David Coleal understands the downside of the aviation industry.
"There are always economic challenges," he said.
But he also knows things will turn around eventually.
"Volumes do... slowly recover," said Coleal, Bombardier Learjet's vice president and general manager.
Making sure the company has the right products when the market recovers is a key focus for Bombardier Learjet, he said.
The company also is working to be more efficient and is focused on maintaining good relationships with its customers.
"There's a finite amount of customers out there for business aircraft," he said. "We want to make sure we're staying in touch with them."
The company has cut its Wichita employment from 3,000 to 2,200 people.
"I think we're sized kind of correctly," Coleal said. But "we're always evaluating."
Bombardier Learjet lost an order for 25 Learjet 60XRs with an option for 85 more in August after Jet Republic closed its doors.
It has put on a big push to sell the planes. That success will determine whether it must make production changes next year, officials have said.
It's not planning strategic changes in outsourcing or the facility's core skills, Coleal said. The Learjet site is one of nine Bombardier facilities.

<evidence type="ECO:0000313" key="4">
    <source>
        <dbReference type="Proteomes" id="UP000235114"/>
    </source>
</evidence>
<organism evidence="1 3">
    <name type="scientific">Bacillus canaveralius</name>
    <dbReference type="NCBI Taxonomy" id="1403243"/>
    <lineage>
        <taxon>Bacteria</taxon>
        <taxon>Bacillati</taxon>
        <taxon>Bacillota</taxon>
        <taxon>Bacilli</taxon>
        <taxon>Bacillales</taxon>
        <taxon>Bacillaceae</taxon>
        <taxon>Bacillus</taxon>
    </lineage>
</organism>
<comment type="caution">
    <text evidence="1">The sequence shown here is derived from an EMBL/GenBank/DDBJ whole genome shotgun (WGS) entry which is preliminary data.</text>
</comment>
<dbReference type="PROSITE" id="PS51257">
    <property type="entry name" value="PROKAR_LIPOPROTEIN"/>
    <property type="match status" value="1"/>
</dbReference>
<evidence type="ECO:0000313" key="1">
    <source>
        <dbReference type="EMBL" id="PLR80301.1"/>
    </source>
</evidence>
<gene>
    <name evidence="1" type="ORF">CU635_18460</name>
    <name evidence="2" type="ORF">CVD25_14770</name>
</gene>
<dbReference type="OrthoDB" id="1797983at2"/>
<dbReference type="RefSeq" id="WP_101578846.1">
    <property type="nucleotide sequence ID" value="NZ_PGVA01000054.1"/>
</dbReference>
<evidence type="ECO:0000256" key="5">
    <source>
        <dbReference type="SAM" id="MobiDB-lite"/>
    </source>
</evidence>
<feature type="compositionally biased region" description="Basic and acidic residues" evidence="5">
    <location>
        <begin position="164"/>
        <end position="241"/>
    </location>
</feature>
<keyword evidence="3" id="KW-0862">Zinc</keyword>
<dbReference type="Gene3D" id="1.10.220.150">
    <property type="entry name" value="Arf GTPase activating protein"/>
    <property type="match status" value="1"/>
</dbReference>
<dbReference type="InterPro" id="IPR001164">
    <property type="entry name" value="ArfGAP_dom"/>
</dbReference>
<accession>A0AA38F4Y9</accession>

"We always figure out what facilities have the best skill sets to do what work," Coleal said. "For Learjet, there is no change."
Wichita's skills are in final assembly, completion, paint and delivery, he said.
That includes the new Learjet 85 business jet, its largest Learjet to date. The Wichita facility will design, assemble, deliver and support the plane.
Bombardier's facility in Mexico will fabricate the plane's composite fuselage and ship it to Wichita.
Both sites will expand as the Learjet 85 moves to production.
Becoming more efficient is a priority for the Wichita site.
Changes started with the Learjet 85 program and are moving to other areas.
Visual boards track the jet's progress, for example.
Employees now hold short daily briefings on production schedules, aircraft status, problems and successes.
Coleal agrees that an upturn in the business jet market will be slow.
But it will recover, he said. "It is a viable industry to be in."